Thank you, Bill, very much; and thanks for the introduction, you’re very kind. Looking at Schulman, I’ll take you back, Bill, it’s the late 70s, and a gentleman by the name of Bud Schulman, was an accountant and also ran an orthodontic lab company in Washington, DC. He really enjoyed the orthodontist. And frankly, I think it can be said clearly, that Bud loved the orthodontic profession. He really enjoyed it. And as time went on, he began to field a group of people, orthodontist, that were very interested in business. And yet, at the same time, we’re very high performance, doing high quality, excellent work in orthodontics. So, we took a group of them and then over time, Bill, began to develop them meeting, and actually sharing with one another, what I would call today, best practices. And, that could be in something business oriented, like hiring staff. But, it also could be in clinical orientation, looking at a certain type of treatment. But primarily, the significant difference at that time, Bill, was that orthodontist were then beginning to look at the business side of the profession.

Dr. Bob Bray:

And, as we certainly fast forward to today, I mean, I think the business side is being talked about, and researched more and more than ever before. But back then, that was pretty unusual. And also, getting a group of high achievers together; and then, sharing information was really not heard of at all, but that’s how it got started. And Bud, just did a wonderful job over a lot of years. And, the group got stronger, more people from, frankly, all over the country; so, from East Coast, to West Coast. And, they would meet typically, at least once, or sometimes twice a year as a group, they also would have smaller individual meetings, based on where they were located. But, Bud would really keep a very tight list of people, the names; and then, keep a really strong hold on how the meeting was run. And he would, if you could picture, Bill, pick out someone, Bob Bray, and say, “I noticed on your tax return, you did this.” “Why did you do that?”

Dr. Bob Bray:

And questions like that, that typically would not happen in an organization. But, he would really drill down, and really put people, if you were, on the spot, if he thought they were not doing everything they could do to make their business; and at the same time, their work excellent. He wanted to make sure you were an excellent orthodontist, meaning doing the best treatment. He appreciated people when they achieved their American Board of Orthodontics status, the diplomate they call it. I mean, it mattered to him that, it’d be done the correct way. And then he, over time, wanted to slow up; and John McGill, who’s another real huge leader in orthodontics. He’s down in the North Carolina area, and he is a lawyer. And also, obviously has a lot of clients that are orthodontist, and he managed a group for a period of time.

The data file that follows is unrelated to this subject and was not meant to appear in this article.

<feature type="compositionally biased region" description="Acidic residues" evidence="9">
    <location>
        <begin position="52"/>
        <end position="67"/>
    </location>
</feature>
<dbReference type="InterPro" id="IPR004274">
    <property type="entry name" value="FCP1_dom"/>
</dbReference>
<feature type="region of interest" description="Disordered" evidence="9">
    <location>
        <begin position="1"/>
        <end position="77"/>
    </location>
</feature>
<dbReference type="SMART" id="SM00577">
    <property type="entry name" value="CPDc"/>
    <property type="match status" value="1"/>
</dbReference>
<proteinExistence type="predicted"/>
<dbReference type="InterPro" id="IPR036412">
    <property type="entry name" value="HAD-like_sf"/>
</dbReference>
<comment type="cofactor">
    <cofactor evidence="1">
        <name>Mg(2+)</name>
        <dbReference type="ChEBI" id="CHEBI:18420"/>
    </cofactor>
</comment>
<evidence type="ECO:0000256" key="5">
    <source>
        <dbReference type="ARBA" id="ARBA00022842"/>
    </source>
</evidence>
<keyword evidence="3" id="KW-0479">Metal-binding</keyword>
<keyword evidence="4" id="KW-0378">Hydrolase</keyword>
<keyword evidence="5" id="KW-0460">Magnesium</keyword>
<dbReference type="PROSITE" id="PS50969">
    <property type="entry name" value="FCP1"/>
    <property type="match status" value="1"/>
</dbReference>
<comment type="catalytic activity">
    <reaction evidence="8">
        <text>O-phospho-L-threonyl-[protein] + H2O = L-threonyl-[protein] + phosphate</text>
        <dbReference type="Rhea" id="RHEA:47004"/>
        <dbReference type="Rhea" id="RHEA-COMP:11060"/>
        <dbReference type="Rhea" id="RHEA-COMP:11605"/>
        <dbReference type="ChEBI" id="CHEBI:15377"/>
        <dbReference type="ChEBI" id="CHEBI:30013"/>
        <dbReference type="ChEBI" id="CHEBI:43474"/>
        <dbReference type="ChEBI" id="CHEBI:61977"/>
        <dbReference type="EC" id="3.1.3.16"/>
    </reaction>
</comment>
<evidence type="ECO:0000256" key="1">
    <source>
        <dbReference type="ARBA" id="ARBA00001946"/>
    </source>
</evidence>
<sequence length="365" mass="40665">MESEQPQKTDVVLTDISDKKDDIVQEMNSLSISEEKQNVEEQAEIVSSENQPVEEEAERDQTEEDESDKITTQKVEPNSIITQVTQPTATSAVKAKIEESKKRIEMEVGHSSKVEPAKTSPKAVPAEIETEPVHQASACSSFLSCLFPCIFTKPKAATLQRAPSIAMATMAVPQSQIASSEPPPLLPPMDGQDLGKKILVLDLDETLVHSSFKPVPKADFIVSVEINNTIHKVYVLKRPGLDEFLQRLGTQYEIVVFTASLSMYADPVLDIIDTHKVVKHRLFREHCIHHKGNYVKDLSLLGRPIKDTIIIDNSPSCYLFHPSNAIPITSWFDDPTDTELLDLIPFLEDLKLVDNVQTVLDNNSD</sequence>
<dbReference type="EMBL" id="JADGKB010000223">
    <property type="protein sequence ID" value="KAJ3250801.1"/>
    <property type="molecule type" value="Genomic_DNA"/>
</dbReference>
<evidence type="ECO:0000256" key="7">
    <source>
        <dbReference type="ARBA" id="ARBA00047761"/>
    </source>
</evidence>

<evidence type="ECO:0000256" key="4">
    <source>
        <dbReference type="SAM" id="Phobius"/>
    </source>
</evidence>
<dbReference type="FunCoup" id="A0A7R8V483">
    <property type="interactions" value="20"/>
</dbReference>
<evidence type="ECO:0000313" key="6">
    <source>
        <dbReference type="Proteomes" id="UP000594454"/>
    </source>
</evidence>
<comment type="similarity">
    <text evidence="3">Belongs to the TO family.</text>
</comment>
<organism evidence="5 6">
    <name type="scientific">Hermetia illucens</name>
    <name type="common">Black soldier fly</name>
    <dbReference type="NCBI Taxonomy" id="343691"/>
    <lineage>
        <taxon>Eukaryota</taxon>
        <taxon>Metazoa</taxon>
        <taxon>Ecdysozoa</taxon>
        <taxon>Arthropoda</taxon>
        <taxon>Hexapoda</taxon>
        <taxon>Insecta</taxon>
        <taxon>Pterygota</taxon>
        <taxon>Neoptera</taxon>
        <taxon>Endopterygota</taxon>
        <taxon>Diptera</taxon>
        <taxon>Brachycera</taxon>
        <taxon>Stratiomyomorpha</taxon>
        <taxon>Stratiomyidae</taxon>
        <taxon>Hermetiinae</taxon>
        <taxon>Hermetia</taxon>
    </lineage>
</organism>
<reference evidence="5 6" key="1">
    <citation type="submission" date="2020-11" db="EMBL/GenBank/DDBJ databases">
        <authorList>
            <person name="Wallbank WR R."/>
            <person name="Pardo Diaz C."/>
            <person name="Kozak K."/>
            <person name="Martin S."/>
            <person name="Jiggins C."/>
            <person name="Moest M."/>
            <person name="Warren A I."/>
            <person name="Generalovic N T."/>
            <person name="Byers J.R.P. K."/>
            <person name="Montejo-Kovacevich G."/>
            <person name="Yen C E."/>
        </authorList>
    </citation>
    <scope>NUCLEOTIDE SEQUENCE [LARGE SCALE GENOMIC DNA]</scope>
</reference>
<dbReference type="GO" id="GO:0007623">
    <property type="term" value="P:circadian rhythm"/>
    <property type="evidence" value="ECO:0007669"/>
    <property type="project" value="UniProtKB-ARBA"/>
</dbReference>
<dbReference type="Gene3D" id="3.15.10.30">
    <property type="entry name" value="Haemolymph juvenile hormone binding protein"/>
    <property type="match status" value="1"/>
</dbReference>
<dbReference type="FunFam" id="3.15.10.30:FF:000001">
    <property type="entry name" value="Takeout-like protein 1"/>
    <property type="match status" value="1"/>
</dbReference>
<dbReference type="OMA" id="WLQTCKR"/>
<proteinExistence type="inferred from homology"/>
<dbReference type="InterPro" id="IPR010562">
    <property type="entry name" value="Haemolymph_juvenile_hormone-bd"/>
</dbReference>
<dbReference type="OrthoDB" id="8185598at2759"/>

Dr. Bob Bray:

And then, soon after that, Ron Redmond, who is an orthodontist, and a dear friend, just a great guy; he began to run the group, along with a group of board members. And, that continued for a considerable time. And, if you can picture 2017, if you will, Ron was going to be stepping down. And, that’s when I came in the picture, and I took over in 2017, as the president and CEO. And at that time, Bill, we were beginning to look into the idea of forming the Schulman Management Group. So, if you could picture the meeting, was set up, our annual meeting, with different presentations from outside consultants, talking about bringing together the group. And then, we were trying to, if you will, share with all the memberships, what was going on, and trying to encourage them to consider forming a group that would, in essence, work like a very private group; but organized groups who manage, if you will, and add value to individual orthodontic practices. That was a lot of talking there, sorry.

Bill Neumann:

No, that’s great. I think it puts everything in perspective. So started out really as kind of an exclusive study club, but it wasn’t just clinical, it was also focused on management of the business. And then, around 2017; really when, well when you took over, so to speak, you started looking at creating this management company. And I guess, that’s where Chris comes in. Chris, do you want to talk a little bit about, Schulman Group on the management side, and what that looks like?

Chris Vranas:

Sure. And again, thank you for the opportunity, and for your support over these years. Schulman realized that in order to continue to compete in a world where, a lot of consolidation with dental groups, orthodontic groups, pediatric groups, was happening; that it would be best for them to come together, and incorporate as a independently owned DSO, to be able to take advantage of all the benefits of a DSO, by maintaining their practice independence. I believe April 2018, was when they officially incorporated. I came on December 19. And, we began with doing a strategic plan on what were our goals, what was our structure; because we are different. We are unique, into what we are. We are not involved with private equity. Each founding member of Schulman is a equal shareholder in SG Management. And, we have structured the entity along the lines of a DSO, but also maintaining a member involvement.

Chris Vranas: